22 Nov Whispering The (Business) Language of Love
Why Being Compassionate Makes Good Business Sense
Written by Daniela Cavalletti
4 min read
There was a time early last year, when my life resembled a Monty Python sketch: one surreal event following another. The “what the heck …?!” feeling reached top-pythonesque levels when my scooter was rear-ended by a car and I was sent flying.
Boom! Crack! … Sigh …
The day the car hit me, I felt I had checked into hotel Fawlty Towers for good. From nasty ex-landlords and an ailing family member, to looming wrangles with insurance companies and limping through the next months in pain: I had covered a fair number of exhausting events.
Have You Ever Seen A Quiet Italian or German?
No, me neither. If you know me personally, you’ll notice that I take pride in my mixed heritage of being German-Italian – and all the weird internal fights that brings at times. Shall I be creative or analytical? Socks and sandals, or high heels? Pasta or potatoes? Argggghhh! … One thing my mixed genes never fight about is whether to be active or passive.
Slowing down and – god forbid! – standing still is hard, very hard, for me.
Red-Hot Panic Button
The accident gave generously: whiplash in all its ugly glory, some very impressive bruises, plus a mashed-up left elbow that made typing very painful and mostly impossible, and more.
I started to panic.
How would I run my business? My team covers the project executions, the writing, yes, – but what about my clients? What about me looking after my team? And who would do the business development?
This all pressed some ego buttons for me: guilt, not being up to the task, not being good enough.
Do It Badly, Worry Later, Help Others
Anxiety started to jab at me, when, in the nick of time, I remembered a TEDx talk I watched not long ago. It laid out three key factors that help beat that feeling of lack of control, fear and overwhelm; of panic:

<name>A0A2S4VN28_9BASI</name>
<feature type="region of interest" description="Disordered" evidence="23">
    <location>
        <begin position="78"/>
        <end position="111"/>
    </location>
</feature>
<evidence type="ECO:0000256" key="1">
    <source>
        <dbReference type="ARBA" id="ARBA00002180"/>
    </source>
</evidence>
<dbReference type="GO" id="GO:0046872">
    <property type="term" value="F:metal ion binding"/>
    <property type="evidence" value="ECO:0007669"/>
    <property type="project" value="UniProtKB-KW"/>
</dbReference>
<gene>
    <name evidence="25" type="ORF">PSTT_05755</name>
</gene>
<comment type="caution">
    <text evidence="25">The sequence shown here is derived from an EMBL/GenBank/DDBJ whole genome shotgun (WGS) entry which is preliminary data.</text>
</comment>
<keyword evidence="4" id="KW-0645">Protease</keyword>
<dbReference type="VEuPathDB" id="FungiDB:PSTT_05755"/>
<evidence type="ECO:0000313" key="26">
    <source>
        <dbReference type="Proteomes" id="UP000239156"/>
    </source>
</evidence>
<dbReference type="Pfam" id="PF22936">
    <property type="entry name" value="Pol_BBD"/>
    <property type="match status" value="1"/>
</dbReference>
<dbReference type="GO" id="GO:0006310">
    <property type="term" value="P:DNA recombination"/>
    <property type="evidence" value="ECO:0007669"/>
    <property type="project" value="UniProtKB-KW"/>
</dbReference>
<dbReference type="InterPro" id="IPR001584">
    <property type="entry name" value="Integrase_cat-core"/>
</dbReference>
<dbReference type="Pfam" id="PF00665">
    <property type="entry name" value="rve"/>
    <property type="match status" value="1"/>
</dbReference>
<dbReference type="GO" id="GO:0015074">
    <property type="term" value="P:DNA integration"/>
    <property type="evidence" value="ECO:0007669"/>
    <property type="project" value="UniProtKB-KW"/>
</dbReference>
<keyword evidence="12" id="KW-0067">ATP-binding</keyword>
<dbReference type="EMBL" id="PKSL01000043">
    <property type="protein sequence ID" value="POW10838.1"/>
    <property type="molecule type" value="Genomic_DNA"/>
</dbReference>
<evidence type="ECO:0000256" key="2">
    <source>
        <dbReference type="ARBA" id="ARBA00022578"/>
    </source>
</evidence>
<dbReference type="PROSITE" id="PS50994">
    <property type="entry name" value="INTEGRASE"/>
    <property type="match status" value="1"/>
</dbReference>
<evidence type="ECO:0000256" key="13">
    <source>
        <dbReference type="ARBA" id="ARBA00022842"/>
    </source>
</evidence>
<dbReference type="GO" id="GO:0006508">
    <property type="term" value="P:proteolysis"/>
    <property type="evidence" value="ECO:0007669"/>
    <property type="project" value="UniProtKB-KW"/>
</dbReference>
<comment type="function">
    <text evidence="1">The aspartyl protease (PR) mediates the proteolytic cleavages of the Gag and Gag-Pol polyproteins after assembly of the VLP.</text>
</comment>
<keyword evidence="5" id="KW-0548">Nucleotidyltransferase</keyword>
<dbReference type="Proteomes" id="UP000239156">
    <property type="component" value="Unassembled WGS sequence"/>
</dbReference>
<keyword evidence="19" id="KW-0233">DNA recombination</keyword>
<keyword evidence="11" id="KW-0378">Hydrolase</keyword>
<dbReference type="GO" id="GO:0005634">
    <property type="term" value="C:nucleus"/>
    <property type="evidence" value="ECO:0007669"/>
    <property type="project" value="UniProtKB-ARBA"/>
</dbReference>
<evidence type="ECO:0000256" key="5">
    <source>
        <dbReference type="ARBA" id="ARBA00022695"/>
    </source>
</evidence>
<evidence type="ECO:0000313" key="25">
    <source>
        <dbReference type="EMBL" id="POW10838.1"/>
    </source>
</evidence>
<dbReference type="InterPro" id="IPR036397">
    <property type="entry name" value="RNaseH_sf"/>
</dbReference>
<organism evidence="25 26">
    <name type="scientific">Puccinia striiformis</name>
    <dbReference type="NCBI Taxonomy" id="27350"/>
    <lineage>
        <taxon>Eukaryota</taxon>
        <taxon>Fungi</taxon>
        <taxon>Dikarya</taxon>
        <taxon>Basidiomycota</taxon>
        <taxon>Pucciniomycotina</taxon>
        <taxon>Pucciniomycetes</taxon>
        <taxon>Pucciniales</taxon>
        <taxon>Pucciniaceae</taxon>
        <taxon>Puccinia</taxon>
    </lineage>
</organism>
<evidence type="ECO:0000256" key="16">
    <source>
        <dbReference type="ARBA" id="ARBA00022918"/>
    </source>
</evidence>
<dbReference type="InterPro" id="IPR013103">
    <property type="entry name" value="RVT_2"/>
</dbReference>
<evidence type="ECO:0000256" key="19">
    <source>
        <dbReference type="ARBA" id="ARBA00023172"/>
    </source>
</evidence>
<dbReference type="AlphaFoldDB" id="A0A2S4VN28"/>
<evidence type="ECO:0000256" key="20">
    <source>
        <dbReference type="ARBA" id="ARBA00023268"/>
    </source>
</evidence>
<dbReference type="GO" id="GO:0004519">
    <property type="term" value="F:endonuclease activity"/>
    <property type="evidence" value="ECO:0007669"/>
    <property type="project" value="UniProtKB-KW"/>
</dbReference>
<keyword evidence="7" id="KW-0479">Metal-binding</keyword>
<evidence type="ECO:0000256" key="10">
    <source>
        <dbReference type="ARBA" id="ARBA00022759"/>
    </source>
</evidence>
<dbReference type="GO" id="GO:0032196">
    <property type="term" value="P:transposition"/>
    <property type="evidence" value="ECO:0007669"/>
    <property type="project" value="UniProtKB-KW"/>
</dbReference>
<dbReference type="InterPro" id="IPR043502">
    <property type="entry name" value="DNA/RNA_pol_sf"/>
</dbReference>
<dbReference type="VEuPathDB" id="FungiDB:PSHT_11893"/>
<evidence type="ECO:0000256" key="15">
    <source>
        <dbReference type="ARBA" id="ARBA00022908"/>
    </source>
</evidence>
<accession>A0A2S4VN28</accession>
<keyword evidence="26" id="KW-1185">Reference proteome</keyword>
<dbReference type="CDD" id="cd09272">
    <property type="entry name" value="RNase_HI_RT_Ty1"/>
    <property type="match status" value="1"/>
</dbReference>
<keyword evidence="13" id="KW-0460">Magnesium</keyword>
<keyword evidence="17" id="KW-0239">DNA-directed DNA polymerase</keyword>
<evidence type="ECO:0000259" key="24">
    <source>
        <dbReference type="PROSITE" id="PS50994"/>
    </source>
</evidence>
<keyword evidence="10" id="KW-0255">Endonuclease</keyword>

- Do It Badly – not being a perfectionist (who delays tasks) moves you forward into action from being passive and stuck
- Wait to Worry – realise you want to blame yourself, … then forgive yourself for now and treat yourself like you would treat a friend: gently and with empathy
- Help Others – it gives you purpose and connection, and shifts the spotlight away from yourself (and your worries)
Compassion, a form of the many-faceted empathy, underlies these coping techniques.
And it got me thinking.
What I realised is that just how important the concept of compassion is to me. I’ve tried to make it a cornerstone of my business; how I treat my staff, suppliers, competitors and my clients – it’s become part of the CavaCom culture.
But I had never actually properly applied it to myself.
Being in the pickle I found myself in post-accident, I had two options: sink or swim. Focus on the negative – or try and wring some positives, some learning from the situation. Pretend it’s all going swimmingly and falter – or show myself some compassion and kindness.
It was worth giving it a whirl:
- I started doing things ‘badly’: answering emails later than usual, not hiding the fact that I struggled to keep up, and asking for medical leave from my networking group which I’ve been religiously attending weekly for years.
- I started to ‘worry later’ and first look after my health and recovery; taking breaks, wobbly walks, and working only short stints each day.
- I managed to take focus away from myself and put bad days into perspective by doing simple acts of kindness; a smile here, a kind word there; a donation.
And it worked.
Everyone – clients, colleagues, competitors and staff – responded with understanding and support. An enormous weight was lifted off my shoulders. Compassion gave me the space I needed to get better and it ultimately sped up my recovery.
Turn Up the Compassion Dial
Too many of us still see showing kindness and compassion in business as a weakness; an Achilles heel. Thus, we subconsciously make that defeatist believe – that if we’re showing compassion towards our clients, competitors, colleagues, suppliers or staff, they will take us for granted or for a ride – a self-fulfilling prophecy.
So forget French: compassion is the (business) language of love.
Whether we’re at the giving or receiving end of compassion – it makes us happier, and more productive and loyal humans. That goes for all of us in business: the boss, the team, and the clients. And even your competitors.
Running a compassionate business?
Ooh la la – it’s a win, win, win!